A record year of growth and investment has helped set the stage for Scotland’s science and technology sectors to seize the opportunity of what is predicted to be an era of breathtaking change.
While the emergence of personal computers and the internet have led to a seismic shifts in the way the world operates, some commentators predict the scale of the latest revolution in the age of innovation could lead to even greater changes.
As themes such as Big Data, the Internet of Things, digital health and personalised medicine continue to gain traction in the years ahead, there is huge potential for Scotland to play to its strengths across science and technology.
The last 12 months have seen a number of major developments which have placed Scotland in a prime position to play a key role in some of the most exciting developments across the sector.
Scotland’s standing in the Big Data arena has been strengthened by its involvement in the recently launched Alan Turing Institute, which researchers at Edinburgh University’s schools of Informatics and Mathematics will contribute to.
An agreement between the Universities of Edinburgh and Glasgow and genomics specialist Illumina has seen the establishment of the Scottish Genomes Partnership which aims to put Scotland at the forefront of gene-led healthcare.
In health informatics research, the launch of The Farr Institute @ Scotland – part of a major UK-wide collaboration to harness health data for patient and public benefit– is seeing six Scottish Universities and NHS National Services Scotland working together.
But in terms of column inches, there is little doubt that it has been the success of technology ‘unicorns’ Skyscanner and FanDuel which has raised the profile of the wider sector across the world in recent months.
The success of the two companies means Scotland is now home to more unicorns – $1bn technology businesses – per capita than anywhere outside the US.
According to the latest KPMG/Markit Tech Monitor UK Survey, Scotland also ranks highest in the UK outside of London for growth in the number of tech businesses with some 3,000 new ventures established since 2010.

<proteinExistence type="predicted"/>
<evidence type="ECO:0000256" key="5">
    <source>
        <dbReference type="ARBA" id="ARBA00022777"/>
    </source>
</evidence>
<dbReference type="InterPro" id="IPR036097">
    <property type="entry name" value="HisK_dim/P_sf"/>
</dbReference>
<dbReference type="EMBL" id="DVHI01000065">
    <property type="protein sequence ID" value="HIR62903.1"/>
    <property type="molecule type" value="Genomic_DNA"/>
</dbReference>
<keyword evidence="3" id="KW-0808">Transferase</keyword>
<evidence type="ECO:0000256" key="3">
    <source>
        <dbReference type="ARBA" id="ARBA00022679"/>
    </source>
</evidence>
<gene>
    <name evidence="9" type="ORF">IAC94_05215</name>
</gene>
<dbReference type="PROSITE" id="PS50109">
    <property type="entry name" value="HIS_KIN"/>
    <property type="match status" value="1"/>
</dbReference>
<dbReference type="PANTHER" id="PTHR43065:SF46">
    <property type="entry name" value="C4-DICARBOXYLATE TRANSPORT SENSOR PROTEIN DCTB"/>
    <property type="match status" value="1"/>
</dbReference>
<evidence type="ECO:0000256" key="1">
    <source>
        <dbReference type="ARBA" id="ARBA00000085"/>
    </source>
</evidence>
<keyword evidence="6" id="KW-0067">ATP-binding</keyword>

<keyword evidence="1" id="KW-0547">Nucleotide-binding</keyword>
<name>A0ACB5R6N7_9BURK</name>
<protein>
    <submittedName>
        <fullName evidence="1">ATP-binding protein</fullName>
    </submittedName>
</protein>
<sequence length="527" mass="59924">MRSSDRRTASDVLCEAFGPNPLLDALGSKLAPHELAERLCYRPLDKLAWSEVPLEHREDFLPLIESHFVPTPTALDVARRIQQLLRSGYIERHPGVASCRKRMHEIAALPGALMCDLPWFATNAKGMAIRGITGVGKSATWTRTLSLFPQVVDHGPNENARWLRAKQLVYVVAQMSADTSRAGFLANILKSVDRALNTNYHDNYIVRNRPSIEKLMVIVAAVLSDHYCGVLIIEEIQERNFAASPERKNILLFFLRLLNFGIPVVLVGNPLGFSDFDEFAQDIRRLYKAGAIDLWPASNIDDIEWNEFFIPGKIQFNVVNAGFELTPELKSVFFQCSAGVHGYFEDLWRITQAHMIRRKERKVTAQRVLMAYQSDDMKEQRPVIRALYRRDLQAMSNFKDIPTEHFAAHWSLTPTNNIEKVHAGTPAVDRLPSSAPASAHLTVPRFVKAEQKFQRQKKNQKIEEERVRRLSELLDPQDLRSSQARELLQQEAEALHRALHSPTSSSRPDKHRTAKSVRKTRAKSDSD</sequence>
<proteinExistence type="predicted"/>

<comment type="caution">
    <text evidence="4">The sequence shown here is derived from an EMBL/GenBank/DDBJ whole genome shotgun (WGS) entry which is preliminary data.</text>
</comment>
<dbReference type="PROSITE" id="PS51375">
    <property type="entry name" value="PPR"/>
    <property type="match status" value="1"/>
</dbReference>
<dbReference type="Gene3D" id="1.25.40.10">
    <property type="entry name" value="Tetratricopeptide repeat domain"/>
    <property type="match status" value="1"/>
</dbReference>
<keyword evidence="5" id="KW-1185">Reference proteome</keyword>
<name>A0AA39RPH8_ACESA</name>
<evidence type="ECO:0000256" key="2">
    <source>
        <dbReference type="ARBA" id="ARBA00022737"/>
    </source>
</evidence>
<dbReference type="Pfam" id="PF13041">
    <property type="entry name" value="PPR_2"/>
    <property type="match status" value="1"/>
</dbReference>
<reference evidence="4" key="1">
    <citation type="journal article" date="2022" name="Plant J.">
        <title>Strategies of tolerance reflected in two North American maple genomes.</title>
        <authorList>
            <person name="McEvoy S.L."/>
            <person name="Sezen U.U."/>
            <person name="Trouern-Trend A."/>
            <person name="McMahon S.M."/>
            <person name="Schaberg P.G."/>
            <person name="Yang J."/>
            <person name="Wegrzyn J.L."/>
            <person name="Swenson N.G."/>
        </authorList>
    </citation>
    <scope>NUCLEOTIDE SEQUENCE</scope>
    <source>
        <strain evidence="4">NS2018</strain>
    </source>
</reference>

Polly Purvis, chief executive of digital technologies industry trade body ScotlandIS , believes the dramatic growth of Skyscanner and FanDuel has blazed a trail that could help other potential unicorns emerge and build scale.
“We’ve had a successful digital technologies industry in Scotland for some time but the stellar growth of these firms has really got people sitting up and taking notice of the sector,” explained Purvis.
“I think that will have wider benefits in terms of helping young people see the opportunities in the sector and also people looking to change careers.”
Gerald Brady, managing director of Silicon Valley Bank ’s venture capital arm, said that the unicorns bring long-term spin-off benefits to Scotland on top of the employment opportunities in the businesses themselves.
“If you take the example of Hewlett-Packard, which was a pioneer for Silicon Valley in the US, that was behind many spin-off companies as some of the people involved went on to set up their own ventures.
“That recycling of entrepreneurs and capital could bring huge benefits to Scotland over time,” Brady said when he visited Edinburgh recently to speak at a conference on funding for high growth businesses.”
The success of Edinburgh – a relatively small city in global terms – in being the birthplace of two unicorn companies is now the focus of efforts to try to replicate the environment which they have flourished in across other Scottish cities.